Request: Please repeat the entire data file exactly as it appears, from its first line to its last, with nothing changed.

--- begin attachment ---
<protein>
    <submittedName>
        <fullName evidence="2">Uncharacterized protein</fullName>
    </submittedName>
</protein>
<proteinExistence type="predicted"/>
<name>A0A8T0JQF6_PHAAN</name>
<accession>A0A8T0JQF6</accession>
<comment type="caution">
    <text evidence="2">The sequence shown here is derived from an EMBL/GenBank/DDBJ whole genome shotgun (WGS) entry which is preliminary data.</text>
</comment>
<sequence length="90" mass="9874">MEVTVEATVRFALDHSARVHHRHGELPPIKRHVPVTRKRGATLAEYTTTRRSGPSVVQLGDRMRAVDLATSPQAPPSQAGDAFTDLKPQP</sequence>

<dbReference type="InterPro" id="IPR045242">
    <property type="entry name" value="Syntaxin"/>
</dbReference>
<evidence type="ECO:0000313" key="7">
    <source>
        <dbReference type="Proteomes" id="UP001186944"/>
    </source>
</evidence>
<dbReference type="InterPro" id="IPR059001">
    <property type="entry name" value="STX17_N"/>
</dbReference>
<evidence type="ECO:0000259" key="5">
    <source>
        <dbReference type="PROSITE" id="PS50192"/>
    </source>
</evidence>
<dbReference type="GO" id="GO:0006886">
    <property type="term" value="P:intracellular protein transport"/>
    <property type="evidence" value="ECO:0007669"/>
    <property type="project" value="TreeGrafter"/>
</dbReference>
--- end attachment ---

<protein>
    <submittedName>
        <fullName evidence="2">Uncharacterized protein</fullName>
    </submittedName>
</protein>
<proteinExistence type="predicted"/>
<name>A0A8T0JQF6_PHAAN</name>
<accession>A0A8T0JQF6</accession>
<comment type="caution">
    <text evidence="2">The sequence shown here is derived from an EMBL/GenBank/DDBJ whole genome shotgun (WGS) entry which is preliminary data.</text>
</comment>
<sequence length="90" mass="9874">MEVTVEATVRFALDHSARVHHRHGELPPIKRHVPVTRKRGATLAEYTTTRRSGPSVVQLGDRMRAVDLATSPQAPPSQAGDAFTDLKPQP</sequence>

<dbReference type="InterPro" id="IPR045242">
    <property type="entry name" value="Syntaxin"/>
</dbReference>
<evidence type="ECO:0000313" key="7">
    <source>
        <dbReference type="Proteomes" id="UP001186944"/>
    </source>
</evidence>
<dbReference type="InterPro" id="IPR059001">
    <property type="entry name" value="STX17_N"/>
</dbReference>
<evidence type="ECO:0000259" key="5">
    <source>
        <dbReference type="PROSITE" id="PS50192"/>
    </source>
</evidence>
<dbReference type="GO" id="GO:0006886">
    <property type="term" value="P:intracellular protein transport"/>
    <property type="evidence" value="ECO:0007669"/>
    <property type="project" value="TreeGrafter"/>
</dbReference>